Youri Chassin is an economist and research director at the Montreal Economic Institute; Christian Kerr is a writer and commentator on Australian politics and public policy
The federal government has vowed to rely more on science than on beliefs in its conduct of public policy. This noblest of sentiments is currently being put to the test, as Health Canada started toying with the idea of imposing plain packaging on tobacco companies.
The idea is to make cigarette packs as unattractive as possible: nondescript colour, same size and shape, and no distinctive brand colours, logos or other design elements. Such repulsive packaging is intended to send the signal loud and clear that smoking is bad. People will therefore quit en masse and smoking rates will go down.
Such is the theory, but the science behind plain packaging lacks concrete evidence of its effectiveness.
Any advocate of plain packaging would need to answer at least three crucial questions in order to be able to say that this policy is well thought out and ready to implement.
First of all, is the effectiveness of plain packaging proven? Until May, 2016, Australia was the only country in the world to have adopted plain packaging. Consequently, the best answer a proponent of plain packaging can possibly give comes from the postimplementation review published by the Australian government last February.
It states that smoking prevalence has decreased, but admits that "[t]hese decreases cannot be entirely attributed to plain packaging given the range of tobacco control measures in place in Australia, including media campaigns and Australia's tobacco excise regime."
Furthermore, the Australian report prudently attributes what effectiveness it does find to a bundle of measures: "[T]he 2012 packaging changes (plain packaging combined with enhanced graphic health warnings) have contributed to declines in smoking prevalence."
In other words, the impact of plain packaging alone is still unknown at this time, because it is impossible to disentangle the respective impacts of the two measures that were rolled out at the same time.
Quarterly tobacco expenditure figures collected by the Australian Bureau of Statistics also suggest that a 12.5-per-cent hike in cigarette taxes that came into force on Dec. 1, 2013, 12 months after the introduction of plain packs, and a second 12.5-per-cent increase from the start of September the following year, have been more responsible for any recent decline in smoking than plain packaging. Higher taxes are not a quick fix in the Canadian context, though, if only because of the need to keep illegal activities in check.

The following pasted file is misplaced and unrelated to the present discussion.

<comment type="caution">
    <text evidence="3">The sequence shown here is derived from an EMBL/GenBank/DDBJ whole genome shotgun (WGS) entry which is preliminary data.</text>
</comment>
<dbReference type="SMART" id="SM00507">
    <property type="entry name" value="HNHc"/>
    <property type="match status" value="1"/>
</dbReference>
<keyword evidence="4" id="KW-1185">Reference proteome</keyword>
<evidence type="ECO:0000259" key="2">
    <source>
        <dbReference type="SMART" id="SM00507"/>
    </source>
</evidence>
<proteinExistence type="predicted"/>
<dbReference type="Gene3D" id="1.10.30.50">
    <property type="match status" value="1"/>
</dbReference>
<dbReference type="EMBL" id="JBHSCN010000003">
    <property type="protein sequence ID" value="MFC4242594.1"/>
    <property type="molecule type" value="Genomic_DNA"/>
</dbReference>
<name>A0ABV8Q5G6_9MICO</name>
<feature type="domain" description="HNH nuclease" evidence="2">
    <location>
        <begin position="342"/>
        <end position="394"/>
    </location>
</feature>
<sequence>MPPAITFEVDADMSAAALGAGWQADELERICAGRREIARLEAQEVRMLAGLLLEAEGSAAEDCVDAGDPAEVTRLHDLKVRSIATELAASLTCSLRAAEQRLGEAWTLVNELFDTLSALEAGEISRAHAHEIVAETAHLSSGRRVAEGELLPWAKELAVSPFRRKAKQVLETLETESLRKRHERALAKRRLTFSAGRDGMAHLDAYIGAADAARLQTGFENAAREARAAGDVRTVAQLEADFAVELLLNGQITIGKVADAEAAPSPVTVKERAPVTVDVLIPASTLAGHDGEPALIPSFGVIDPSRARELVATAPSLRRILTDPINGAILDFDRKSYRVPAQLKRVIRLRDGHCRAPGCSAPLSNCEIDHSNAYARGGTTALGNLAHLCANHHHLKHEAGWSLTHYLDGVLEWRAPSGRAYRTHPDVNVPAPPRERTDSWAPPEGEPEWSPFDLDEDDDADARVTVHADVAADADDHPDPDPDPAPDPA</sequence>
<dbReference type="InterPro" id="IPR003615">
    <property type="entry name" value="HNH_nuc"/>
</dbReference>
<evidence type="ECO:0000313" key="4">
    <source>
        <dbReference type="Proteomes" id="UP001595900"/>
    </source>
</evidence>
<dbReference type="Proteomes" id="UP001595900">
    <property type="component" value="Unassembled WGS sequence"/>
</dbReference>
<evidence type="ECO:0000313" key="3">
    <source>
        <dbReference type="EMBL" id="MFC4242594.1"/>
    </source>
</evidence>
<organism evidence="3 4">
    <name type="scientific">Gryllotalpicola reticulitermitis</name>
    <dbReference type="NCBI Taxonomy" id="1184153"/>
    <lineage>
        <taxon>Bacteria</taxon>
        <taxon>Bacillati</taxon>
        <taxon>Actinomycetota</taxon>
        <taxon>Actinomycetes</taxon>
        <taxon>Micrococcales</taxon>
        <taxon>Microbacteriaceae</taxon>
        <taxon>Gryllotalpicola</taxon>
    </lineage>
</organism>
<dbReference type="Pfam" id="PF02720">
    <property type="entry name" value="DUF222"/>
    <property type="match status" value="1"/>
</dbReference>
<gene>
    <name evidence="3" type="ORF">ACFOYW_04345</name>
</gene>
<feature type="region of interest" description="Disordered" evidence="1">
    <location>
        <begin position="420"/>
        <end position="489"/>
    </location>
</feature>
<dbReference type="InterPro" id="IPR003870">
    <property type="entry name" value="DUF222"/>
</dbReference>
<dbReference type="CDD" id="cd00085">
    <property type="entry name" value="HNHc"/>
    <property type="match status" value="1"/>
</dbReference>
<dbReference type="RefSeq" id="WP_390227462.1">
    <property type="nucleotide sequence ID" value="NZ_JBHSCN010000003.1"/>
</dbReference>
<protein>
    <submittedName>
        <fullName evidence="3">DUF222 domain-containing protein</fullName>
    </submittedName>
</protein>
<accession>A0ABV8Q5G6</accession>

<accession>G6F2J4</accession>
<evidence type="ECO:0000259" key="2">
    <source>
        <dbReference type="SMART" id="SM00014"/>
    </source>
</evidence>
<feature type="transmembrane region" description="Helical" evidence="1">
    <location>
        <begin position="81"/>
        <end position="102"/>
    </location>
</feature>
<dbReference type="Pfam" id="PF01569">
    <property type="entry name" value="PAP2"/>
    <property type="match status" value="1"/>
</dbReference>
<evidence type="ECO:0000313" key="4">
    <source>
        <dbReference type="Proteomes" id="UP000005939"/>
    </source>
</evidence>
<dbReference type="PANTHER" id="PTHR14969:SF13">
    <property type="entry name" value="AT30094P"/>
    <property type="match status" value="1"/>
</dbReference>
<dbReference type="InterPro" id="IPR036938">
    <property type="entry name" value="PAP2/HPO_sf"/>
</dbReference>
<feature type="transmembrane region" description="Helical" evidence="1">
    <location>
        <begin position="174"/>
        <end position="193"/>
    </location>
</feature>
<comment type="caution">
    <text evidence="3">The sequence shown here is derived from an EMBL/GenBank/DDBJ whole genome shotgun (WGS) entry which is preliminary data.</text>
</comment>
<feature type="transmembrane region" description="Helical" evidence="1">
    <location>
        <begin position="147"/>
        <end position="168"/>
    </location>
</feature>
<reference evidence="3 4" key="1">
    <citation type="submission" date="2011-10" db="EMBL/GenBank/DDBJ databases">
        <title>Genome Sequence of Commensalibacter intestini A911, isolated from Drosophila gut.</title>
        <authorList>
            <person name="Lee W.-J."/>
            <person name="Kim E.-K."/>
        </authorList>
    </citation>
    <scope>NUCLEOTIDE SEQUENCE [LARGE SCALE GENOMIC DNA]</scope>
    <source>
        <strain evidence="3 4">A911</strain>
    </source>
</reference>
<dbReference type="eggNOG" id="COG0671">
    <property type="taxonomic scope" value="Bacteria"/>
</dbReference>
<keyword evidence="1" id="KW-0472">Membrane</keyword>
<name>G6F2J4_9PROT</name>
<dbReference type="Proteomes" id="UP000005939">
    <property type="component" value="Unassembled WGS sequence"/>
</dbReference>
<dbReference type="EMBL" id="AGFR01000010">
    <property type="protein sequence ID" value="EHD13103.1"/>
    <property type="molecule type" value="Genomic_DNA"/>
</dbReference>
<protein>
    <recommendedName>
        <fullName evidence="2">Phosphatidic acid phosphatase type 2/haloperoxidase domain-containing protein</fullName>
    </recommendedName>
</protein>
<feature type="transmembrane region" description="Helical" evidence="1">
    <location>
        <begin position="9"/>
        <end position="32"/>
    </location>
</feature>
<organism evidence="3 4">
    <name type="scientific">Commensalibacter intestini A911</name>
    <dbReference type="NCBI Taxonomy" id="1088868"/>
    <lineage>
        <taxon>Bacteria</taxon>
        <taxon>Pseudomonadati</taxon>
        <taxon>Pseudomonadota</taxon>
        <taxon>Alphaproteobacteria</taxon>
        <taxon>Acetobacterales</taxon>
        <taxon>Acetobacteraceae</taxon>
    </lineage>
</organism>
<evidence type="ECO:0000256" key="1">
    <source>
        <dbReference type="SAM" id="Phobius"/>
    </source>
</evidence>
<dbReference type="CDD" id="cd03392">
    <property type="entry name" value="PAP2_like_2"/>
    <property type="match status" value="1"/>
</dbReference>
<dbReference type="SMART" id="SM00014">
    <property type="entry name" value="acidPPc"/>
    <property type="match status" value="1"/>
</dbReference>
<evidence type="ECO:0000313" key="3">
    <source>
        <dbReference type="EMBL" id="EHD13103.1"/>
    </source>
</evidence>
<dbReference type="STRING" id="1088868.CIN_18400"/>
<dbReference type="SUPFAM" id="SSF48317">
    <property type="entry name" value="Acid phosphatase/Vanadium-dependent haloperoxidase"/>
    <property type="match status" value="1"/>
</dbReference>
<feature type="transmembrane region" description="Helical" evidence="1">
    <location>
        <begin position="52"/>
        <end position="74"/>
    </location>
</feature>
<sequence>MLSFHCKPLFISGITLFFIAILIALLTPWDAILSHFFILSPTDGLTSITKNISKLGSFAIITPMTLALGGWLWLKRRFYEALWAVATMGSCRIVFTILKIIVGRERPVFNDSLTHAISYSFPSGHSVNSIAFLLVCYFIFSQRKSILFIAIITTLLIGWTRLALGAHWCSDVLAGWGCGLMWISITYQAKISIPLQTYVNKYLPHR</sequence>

Second, can Canada replicate the Australian experiment? Since tobacco regulation in Canada is among the most stringent in the world, plain packaging would be piled on top of an already heavy burden of rules and bans.
The new and enhanced graphic health warnings that were introduced in Australia in 2012 along with plain packaging now cover 75 per cent of the front surface. The previous warnings covered just 30 per cent.
Meanwhile, in Canada, graphic health warnings already cover 75 per cent of the front of cigarette packs. The federal government could adopt only plain packaging, but this would be an experiment in itself, not a replica of the Australian experience, nor a policy scientifically proven to be effective.
Finally, what is the most efficient means of reducing smoking rates? Smoking being a health hazard, public health authorities may want to push the smoking rate in Canada even lower than its current 14.6 per cent. The best way to do so is education, information and sensitization. But these solutions are not flashy and do not score political points. Also, they do not hurt tobacco companies, which seems a more important goal for some than actually addressing health issues.
Here's a bonus question: How far down the regulatory road are we ready to go in order to get citizens not to consume a legal product? However unpopular or unfashionable, the tobacco industry is a legal one. In a free society, the rational approach to regulation should be to not infringe carelessly on companies' rights, nor on personal choice, especially when the verdict of science is inconclusive as yet.